Each of the greater United States Virgin Islands has its own celebration. On St. Croix, it is the Crucian Christmas Fiesta, stretching from early December through Three Kings' Day. On St. Thomas, V.I. Carnival begins after Easter and runs until the end of April or beginning of May, depending upon where Easter falls. On St. John, there is a double celebration, as the Emancipation Day of July 3 gives way to American Independence Day on July 4.
The emancipation of the slaves in the Danish West Indies took place on July 3, 1848 amidst much tumult. Talks had been in progress for several years, and the result was always an impasse. While many planters and landowners opposed this change, then-Governor General Peter von Scholten (below, left) had built a groundswell of local support for the notion of landownership, education and freedom for all residents. It is felt that von Scholten's relationship with free Black Anna Heegaard contributed to his compassion for persons of color in the islands he was charged with leading.
With continued delays through the 1830s and 1840s, discussions continued - while unrest grew, particularly in Frederiksted St. Croix. Von Scholten saw a golden opportunity at the first inkling of a major rebellion there, and at last convinced the government of Denmark to abolish slavery.
Re-enactments of the Emancipation Day take place each year on St. John, as part of the monthlong schedule of the St. John Celebration, which also includes the U.S. Independence Day holiday (the Fourth of July). From the pageants (St. John Princess and Queen shows), family events (Bike and Boat Races) and live entertainment onstage at the Winston Wells Ball Park and the Festival Village (also in Cruz Bay), the activities culminate in a grand parade (as grand as quaint, little Cruz Bay St. John can accommodate!) and fireworks in the harbor that can be seen on the East End of St. Thomas (only 20 minutes away via ferry).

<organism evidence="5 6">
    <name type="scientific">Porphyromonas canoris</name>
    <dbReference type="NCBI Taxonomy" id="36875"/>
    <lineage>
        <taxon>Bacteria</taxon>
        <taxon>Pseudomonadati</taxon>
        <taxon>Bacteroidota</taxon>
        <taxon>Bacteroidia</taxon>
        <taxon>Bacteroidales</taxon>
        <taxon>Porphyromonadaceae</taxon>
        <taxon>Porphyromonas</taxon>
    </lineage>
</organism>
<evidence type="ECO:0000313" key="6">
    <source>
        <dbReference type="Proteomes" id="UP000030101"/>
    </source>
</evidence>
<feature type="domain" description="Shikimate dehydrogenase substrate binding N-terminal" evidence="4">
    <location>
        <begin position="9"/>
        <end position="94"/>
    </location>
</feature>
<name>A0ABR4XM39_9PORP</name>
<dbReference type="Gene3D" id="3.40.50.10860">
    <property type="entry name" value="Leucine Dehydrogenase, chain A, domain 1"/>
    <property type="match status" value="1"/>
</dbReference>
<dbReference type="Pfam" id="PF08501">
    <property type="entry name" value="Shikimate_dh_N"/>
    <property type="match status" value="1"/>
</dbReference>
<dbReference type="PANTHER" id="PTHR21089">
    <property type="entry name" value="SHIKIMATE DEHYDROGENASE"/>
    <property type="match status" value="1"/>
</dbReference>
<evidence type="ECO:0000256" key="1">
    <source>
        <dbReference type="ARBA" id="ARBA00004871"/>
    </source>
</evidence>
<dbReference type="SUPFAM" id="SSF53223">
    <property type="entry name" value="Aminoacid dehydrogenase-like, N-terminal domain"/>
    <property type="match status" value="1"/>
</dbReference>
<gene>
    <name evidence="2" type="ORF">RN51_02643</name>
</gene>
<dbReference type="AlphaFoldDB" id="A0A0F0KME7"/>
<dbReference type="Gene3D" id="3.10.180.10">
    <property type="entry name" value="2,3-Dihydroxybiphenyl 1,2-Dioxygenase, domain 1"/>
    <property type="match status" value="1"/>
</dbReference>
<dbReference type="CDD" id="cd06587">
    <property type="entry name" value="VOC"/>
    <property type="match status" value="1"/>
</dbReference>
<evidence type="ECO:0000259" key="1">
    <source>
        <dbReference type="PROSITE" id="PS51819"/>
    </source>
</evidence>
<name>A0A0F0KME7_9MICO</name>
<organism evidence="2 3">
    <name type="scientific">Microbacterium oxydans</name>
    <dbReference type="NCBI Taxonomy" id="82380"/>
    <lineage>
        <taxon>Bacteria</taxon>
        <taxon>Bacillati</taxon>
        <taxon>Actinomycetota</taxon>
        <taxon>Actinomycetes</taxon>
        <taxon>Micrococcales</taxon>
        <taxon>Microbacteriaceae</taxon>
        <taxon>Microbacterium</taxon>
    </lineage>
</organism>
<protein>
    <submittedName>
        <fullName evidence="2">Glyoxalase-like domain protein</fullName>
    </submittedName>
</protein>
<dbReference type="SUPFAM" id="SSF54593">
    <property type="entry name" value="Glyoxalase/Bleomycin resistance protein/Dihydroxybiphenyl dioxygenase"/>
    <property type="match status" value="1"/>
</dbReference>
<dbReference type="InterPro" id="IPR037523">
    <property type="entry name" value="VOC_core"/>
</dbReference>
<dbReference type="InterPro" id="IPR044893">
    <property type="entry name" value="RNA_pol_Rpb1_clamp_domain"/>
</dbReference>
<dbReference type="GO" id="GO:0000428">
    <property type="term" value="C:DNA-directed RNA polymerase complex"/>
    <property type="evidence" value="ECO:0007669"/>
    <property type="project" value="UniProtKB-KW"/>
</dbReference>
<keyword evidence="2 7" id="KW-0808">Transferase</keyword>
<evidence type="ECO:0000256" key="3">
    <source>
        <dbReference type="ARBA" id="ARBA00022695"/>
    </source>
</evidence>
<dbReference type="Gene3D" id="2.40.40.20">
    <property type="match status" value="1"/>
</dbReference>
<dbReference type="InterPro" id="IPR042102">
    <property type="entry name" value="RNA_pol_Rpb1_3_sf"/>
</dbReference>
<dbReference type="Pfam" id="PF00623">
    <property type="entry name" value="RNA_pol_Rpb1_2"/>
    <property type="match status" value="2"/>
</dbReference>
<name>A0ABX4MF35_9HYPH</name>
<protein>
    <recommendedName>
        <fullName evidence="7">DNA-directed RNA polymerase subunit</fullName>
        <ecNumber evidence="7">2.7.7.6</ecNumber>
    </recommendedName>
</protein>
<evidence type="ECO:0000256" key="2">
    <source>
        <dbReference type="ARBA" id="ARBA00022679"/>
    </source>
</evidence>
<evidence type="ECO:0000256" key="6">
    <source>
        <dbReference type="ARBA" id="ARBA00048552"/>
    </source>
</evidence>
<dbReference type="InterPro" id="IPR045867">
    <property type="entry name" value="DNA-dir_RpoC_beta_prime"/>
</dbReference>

A multitude of local foods will be available, either at the cultural fair or from booths in the village: goat water, kallaloo, fried fish and chicken, johnny cake, stew mutton, beef or chicken, dove pork, crab and rice, pates filled with beef, chicken, saltfish or vegetables, and plenty of ground provisions and sides like peas and rice, macaroni and cheese, home made coleslaw, and locally-grown vegetables. Desserts will sharpen the sweet tooth - Vienna Cake, a multilayered confection filled with fruit preserves and covered with a delicate ganache-like icing, sugar cakes, jawbone, stewed cherries, gooseberries, or tamarind, guava, pineapple, or coconut tarts... and local drinks from soursop, tamarind, passionfruit, or mango. Stronger local libations your cup of tea? Jazz up your beverage with a shot of Cane Rum, hard to find but well worth the search!
The ferry services add extra runs, with many St. Thomas and even St. Croix residents arriving to participate or enjoy the festivities. Local service providers usually have their hands full keeping new and old customers happy, so it's a good idea to plan well ahead if you desire car rentals, chef services, marine excursions or any other extras. Even with all the hubbub downtown, villas remain tranquil, as they are away from the Cruz Bay area, but beaches will certainly see more visitors during this time. Whether you're here for work or on vacation, we hope that you will choose to enjoy some or all of the St. John Celebration on the island of St. John! The theme for this year is "Come Jingle and Unwind for Festival 2009!"